Nothing would earn Elliott more recognition than to spark an upset of Alabama. The Crimson Tide boast one of the country’s most ferocious front sevens and allow just 2.81 yards per carry. Ohio State quarterback Cardale Jones -- the third-stringer who was thrust into the lineup after Barrett fractured his ankle against Michigan on Nov. 29 -- will make his second career start. That means Elliott’s number could be called often for a program hoping to reverse the Big Ten’s recent postseason futility. Since Ohio State lost to Florida 41-14 in the BCS title game after the 2006 campaign, the conference is 19-35 in bowl games.
But Elliott doesn’t seem afraid of Alabama, or of the burden on his shoulders. In fact, he sounds eager to embrace the next step in his breakout campaign.
“January 1st can’t come soon enough,” Elliott tweeted on Dec. 1.
Ohio State's Road to the National Championship
Ohio State 34, Navy 17 (Aug. 30)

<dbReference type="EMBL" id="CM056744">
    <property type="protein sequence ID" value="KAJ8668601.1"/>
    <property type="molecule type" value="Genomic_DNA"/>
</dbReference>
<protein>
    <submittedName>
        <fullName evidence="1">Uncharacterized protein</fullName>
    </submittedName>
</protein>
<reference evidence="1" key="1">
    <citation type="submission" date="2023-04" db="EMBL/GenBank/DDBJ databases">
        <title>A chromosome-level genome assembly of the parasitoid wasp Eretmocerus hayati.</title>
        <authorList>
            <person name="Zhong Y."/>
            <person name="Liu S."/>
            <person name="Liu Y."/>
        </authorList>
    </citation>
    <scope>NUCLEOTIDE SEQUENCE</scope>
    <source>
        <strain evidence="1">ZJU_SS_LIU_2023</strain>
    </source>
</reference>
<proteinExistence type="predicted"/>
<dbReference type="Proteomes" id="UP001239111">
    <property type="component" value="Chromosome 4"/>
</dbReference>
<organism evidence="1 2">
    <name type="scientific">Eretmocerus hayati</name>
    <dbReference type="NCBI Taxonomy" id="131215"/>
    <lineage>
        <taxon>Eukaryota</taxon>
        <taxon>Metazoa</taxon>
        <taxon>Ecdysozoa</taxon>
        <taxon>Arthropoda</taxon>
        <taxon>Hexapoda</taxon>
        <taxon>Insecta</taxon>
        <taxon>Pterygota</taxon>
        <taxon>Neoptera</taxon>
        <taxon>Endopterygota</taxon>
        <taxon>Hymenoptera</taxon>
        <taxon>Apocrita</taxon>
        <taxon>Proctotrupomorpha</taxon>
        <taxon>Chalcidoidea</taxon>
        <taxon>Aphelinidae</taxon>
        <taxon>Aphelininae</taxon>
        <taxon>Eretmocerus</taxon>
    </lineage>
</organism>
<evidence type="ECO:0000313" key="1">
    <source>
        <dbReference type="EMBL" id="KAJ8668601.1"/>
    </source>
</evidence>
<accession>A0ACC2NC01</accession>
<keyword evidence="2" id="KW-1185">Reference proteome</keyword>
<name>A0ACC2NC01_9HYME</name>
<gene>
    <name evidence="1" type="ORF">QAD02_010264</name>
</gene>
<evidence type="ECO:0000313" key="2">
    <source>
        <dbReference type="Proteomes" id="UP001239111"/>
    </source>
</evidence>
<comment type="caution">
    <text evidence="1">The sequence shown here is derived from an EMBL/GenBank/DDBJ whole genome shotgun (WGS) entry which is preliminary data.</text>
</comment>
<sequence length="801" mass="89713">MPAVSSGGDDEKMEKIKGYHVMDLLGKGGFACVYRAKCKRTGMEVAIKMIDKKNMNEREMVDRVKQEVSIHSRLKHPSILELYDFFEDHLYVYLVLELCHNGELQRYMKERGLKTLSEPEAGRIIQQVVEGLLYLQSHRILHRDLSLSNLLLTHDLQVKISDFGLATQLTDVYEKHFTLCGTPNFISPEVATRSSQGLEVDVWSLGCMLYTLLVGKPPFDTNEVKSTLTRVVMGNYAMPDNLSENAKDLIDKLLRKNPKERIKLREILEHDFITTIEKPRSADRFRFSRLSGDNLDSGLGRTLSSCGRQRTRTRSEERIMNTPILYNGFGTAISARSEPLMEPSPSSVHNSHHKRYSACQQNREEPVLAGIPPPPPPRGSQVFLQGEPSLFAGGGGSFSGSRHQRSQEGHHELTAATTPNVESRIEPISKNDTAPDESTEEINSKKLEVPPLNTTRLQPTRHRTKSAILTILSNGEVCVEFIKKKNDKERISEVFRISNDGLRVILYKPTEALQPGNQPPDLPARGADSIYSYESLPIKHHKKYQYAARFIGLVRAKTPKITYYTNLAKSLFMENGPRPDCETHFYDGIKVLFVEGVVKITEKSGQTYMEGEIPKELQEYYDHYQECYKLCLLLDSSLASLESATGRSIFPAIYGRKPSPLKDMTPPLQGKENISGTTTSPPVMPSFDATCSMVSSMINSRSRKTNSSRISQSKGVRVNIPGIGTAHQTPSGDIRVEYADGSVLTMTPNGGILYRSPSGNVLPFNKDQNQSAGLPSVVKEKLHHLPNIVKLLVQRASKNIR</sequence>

The J.T. Barrett era began with neither a bang nor a whimper, but instead a calm, conservative victory. The redshirt freshman completed 12-of-15 passes for 226 yards with two touchdowns and a blunder of an interception.
Virginia Tech 35, Ohio State 21 (Sept. 6)
Disaster struck early for the Buckeyes as Virginia Tech -- which went on to barely get to bowl eligibility -- took down Ohio State in Columbus, breaking through a porous Buckeyes offensive line for seven sack while limiting Barrett to 9-of-29 passing with three interceptions.
Ohio State 66, Kent State 0 (Sept. 13)
Ohio State took out its frustration from the loss to the Hokies on a hapless Kent State squad, as Barrett tied a school record with six touchdown passes -- five in the first half.
Ohio State 50, Cincinnati 28 (Sept. 27)
Cincinnati quarterback Gunner Kiel kept the Bearcats in it with 352 yards passing and four touchdowns, but the Buckeyes exploded for 710 yards of offense behind Barrett and running back Ezekiel Elliott.
Ohio State 52, Maryland 24 (Oct. 4)
The Buckeyes gave Maryland a cold welcome to the Big Ten in the Terrapins' first home conference game. Barrett continued to show his rapid improvement, passing for 267 yards with five total touchdowns, and Ohio State's defense forced four interceptions.
Ohio State 56, Rutgers 17 (Oct. 18)
The Buckeyes scored 50 or more points for the fourth consecutive game, setting a school record as they trounced the Scarlet Knights. Barrett racked up five total touchdowns with 261 yards passing and 107 yards on the ground.
Ohio State 31, Penn State 24 2OT (Oct. 25)